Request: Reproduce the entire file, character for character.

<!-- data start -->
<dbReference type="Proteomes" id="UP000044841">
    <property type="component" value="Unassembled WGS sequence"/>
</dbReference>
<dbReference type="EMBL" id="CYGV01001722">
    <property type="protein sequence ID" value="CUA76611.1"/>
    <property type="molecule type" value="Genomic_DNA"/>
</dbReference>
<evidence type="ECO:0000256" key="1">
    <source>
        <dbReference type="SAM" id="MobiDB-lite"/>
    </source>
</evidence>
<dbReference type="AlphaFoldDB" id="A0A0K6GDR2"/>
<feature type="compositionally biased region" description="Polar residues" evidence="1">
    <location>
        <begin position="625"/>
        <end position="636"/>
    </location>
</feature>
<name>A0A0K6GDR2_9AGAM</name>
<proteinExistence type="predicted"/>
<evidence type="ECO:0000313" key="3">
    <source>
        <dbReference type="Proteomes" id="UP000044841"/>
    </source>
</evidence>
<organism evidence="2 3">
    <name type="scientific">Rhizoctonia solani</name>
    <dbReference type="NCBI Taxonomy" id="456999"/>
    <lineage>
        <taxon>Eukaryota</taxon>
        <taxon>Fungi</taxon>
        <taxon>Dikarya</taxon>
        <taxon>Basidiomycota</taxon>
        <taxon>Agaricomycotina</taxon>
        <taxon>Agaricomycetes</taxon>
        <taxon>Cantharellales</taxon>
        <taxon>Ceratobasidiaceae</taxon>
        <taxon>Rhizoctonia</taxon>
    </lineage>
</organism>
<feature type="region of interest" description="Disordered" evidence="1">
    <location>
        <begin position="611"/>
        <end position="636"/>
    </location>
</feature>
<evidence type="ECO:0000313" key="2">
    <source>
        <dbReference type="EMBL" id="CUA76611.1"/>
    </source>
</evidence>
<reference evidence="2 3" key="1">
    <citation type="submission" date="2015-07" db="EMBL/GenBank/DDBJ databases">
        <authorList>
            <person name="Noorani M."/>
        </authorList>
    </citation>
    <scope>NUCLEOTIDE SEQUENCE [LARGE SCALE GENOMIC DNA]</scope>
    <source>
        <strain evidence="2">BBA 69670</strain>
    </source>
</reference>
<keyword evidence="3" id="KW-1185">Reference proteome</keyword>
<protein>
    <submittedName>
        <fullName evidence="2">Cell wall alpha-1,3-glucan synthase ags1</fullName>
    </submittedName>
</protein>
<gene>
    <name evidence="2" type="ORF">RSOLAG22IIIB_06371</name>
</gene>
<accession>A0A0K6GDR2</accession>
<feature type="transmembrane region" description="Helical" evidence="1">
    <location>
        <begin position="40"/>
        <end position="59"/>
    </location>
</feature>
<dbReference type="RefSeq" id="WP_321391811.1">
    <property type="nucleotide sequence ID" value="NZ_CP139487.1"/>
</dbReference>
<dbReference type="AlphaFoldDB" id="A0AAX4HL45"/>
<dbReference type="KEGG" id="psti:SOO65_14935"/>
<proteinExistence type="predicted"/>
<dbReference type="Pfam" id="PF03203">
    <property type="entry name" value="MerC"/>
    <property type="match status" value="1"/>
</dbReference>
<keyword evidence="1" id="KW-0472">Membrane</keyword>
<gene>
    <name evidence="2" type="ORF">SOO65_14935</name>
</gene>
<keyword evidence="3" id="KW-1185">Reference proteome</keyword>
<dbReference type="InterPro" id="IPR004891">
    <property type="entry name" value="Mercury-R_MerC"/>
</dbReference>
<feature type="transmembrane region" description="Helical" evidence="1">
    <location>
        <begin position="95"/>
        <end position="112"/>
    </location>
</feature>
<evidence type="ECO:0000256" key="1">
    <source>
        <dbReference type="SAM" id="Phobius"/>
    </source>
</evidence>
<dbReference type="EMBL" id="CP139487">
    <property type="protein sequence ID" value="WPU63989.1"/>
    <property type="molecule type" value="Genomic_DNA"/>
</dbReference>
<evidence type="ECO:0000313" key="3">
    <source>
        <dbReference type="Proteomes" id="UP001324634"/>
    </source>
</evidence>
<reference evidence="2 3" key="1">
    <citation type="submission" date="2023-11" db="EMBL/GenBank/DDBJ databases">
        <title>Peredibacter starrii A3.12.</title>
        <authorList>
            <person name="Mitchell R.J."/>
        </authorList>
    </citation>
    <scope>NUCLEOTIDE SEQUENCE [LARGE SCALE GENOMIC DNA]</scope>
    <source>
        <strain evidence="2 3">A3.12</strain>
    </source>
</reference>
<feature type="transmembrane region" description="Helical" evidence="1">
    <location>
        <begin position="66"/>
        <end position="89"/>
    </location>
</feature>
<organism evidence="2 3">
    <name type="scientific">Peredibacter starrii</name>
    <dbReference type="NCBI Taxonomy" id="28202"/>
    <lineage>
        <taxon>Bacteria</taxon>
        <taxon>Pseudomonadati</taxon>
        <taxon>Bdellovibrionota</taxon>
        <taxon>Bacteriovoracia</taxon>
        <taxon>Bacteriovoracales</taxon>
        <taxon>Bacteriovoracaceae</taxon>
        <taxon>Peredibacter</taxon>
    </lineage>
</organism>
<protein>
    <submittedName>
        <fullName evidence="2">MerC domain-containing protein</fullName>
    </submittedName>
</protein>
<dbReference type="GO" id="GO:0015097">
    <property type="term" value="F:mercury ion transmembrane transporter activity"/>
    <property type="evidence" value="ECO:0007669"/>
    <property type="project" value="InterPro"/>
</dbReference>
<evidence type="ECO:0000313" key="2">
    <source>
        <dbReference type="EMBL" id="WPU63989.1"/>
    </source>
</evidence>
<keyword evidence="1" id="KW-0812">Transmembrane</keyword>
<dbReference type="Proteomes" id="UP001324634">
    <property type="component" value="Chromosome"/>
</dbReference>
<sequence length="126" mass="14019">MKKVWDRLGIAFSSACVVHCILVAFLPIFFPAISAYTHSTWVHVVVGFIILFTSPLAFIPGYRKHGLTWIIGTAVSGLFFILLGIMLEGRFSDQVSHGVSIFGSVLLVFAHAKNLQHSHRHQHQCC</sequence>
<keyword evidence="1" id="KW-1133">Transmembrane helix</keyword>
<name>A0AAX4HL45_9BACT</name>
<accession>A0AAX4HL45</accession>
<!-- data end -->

<dbReference type="Proteomes" id="UP000044841">
    <property type="component" value="Unassembled WGS sequence"/>
</dbReference>
<dbReference type="EMBL" id="CYGV01001722">
    <property type="protein sequence ID" value="CUA76611.1"/>
    <property type="molecule type" value="Genomic_DNA"/>
</dbReference>
<evidence type="ECO:0000256" key="1">
    <source>
        <dbReference type="SAM" id="MobiDB-lite"/>
    </source>
</evidence>
<dbReference type="AlphaFoldDB" id="A0A0K6GDR2"/>
<feature type="compositionally biased region" description="Polar residues" evidence="1">
    <location>
        <begin position="625"/>
        <end position="636"/>
    </location>
</feature>
<name>A0A0K6GDR2_9AGAM</name>
<proteinExistence type="predicted"/>
<evidence type="ECO:0000313" key="3">
    <source>
        <dbReference type="Proteomes" id="UP000044841"/>
    </source>
</evidence>
<organism evidence="2 3">
    <name type="scientific">Rhizoctonia solani</name>
    <dbReference type="NCBI Taxonomy" id="456999"/>
    <lineage>
        <taxon>Eukaryota</taxon>
        <taxon>Fungi</taxon>
        <taxon>Dikarya</taxon>
        <taxon>Basidiomycota</taxon>
        <taxon>Agaricomycotina</taxon>
        <taxon>Agaricomycetes</taxon>
        <taxon>Cantharellales</taxon>
        <taxon>Ceratobasidiaceae</taxon>
        <taxon>Rhizoctonia</taxon>
    </lineage>
</organism>
<feature type="region of interest" description="Disordered" evidence="1">
    <location>
        <begin position="611"/>
        <end position="636"/>
    </location>
</feature>
<evidence type="ECO:0000313" key="2">
    <source>
        <dbReference type="EMBL" id="CUA76611.1"/>
    </source>
</evidence>
<reference evidence="2 3" key="1">
    <citation type="submission" date="2015-07" db="EMBL/GenBank/DDBJ databases">
        <authorList>
            <person name="Noorani M."/>
        </authorList>
    </citation>
    <scope>NUCLEOTIDE SEQUENCE [LARGE SCALE GENOMIC DNA]</scope>
    <source>
        <strain evidence="2">BBA 69670</strain>
    </source>
</reference>
<keyword evidence="3" id="KW-1185">Reference proteome</keyword>
<protein>
    <submittedName>
        <fullName evidence="2">Cell wall alpha-1,3-glucan synthase ags1</fullName>
    </submittedName>
</protein>
<gene>
    <name evidence="2" type="ORF">RSOLAG22IIIB_06371</name>
</gene>
<accession>A0A0K6GDR2</accession>
<feature type="transmembrane region" description="Helical" evidence="1">
    <location>
        <begin position="40"/>
        <end position="59"/>
    </location>
</feature>
<dbReference type="RefSeq" id="WP_321391811.1">
    <property type="nucleotide sequence ID" value="NZ_CP139487.1"/>
</dbReference>
<dbReference type="AlphaFoldDB" id="A0AAX4HL45"/>
<dbReference type="KEGG" id="psti:SOO65_14935"/>
<proteinExistence type="predicted"/>
<dbReference type="Pfam" id="PF03203">
    <property type="entry name" value="MerC"/>
    <property type="match status" value="1"/>
</dbReference>
<keyword evidence="1" id="KW-0472">Membrane</keyword>
<gene>
    <name evidence="2" type="ORF">SOO65_14935</name>
</gene>
<keyword evidence="3" id="KW-1185">Reference proteome</keyword>
<dbReference type="InterPro" id="IPR004891">
    <property type="entry name" value="Mercury-R_MerC"/>
</dbReference>
<feature type="transmembrane region" description="Helical" evidence="1">
    <location>
        <begin position="95"/>
        <end position="112"/>
    </location>
</feature>
<evidence type="ECO:0000256" key="1">
    <source>
        <dbReference type="SAM" id="Phobius"/>
    </source>
</evidence>
<dbReference type="EMBL" id="CP139487">
    <property type="protein sequence ID" value="WPU63989.1"/>
    <property type="molecule type" value="Genomic_DNA"/>
</dbReference>
<evidence type="ECO:0000313" key="3">
    <source>
        <dbReference type="Proteomes" id="UP001324634"/>
    </source>
</evidence>
<reference evidence="2 3" key="1">
    <citation type="submission" date="2023-11" db="EMBL/GenBank/DDBJ databases">
        <title>Peredibacter starrii A3.12.</title>
        <authorList>
            <person name="Mitchell R.J."/>
        </authorList>
    </citation>
    <scope>NUCLEOTIDE SEQUENCE [LARGE SCALE GENOMIC DNA]</scope>
    <source>
        <strain evidence="2 3">A3.12</strain>
    </source>
</reference>
<feature type="transmembrane region" description="Helical" evidence="1">
    <location>
        <begin position="66"/>
        <end position="89"/>
    </location>
</feature>
<organism evidence="2 3">
    <name type="scientific">Peredibacter starrii</name>
    <dbReference type="NCBI Taxonomy" id="28202"/>
    <lineage>
        <taxon>Bacteria</taxon>
        <taxon>Pseudomonadati</taxon>
        <taxon>Bdellovibrionota</taxon>
        <taxon>Bacteriovoracia</taxon>
        <taxon>Bacteriovoracales</taxon>
        <taxon>Bacteriovoracaceae</taxon>
        <taxon>Peredibacter</taxon>
    </lineage>
</organism>
<protein>
    <submittedName>
        <fullName evidence="2">MerC domain-containing protein</fullName>
    </submittedName>
</protein>
<dbReference type="GO" id="GO:0015097">
    <property type="term" value="F:mercury ion transmembrane transporter activity"/>
    <property type="evidence" value="ECO:0007669"/>
    <property type="project" value="InterPro"/>
</dbReference>
<evidence type="ECO:0000313" key="2">
    <source>
        <dbReference type="EMBL" id="WPU63989.1"/>
    </source>
</evidence>
<keyword evidence="1" id="KW-0812">Transmembrane</keyword>
<dbReference type="Proteomes" id="UP001324634">
    <property type="component" value="Chromosome"/>
</dbReference>
<sequence length="126" mass="14019">MKKVWDRLGIAFSSACVVHCILVAFLPIFFPAISAYTHSTWVHVVVGFIILFTSPLAFIPGYRKHGLTWIIGTAVSGLFFILLGIMLEGRFSDQVSHGVSIFGSVLLVFAHAKNLQHSHRHQHQCC</sequence>
<keyword evidence="1" id="KW-1133">Transmembrane helix</keyword>
<name>A0AAX4HL45_9BACT</name>
<accession>A0AAX4HL45</accession>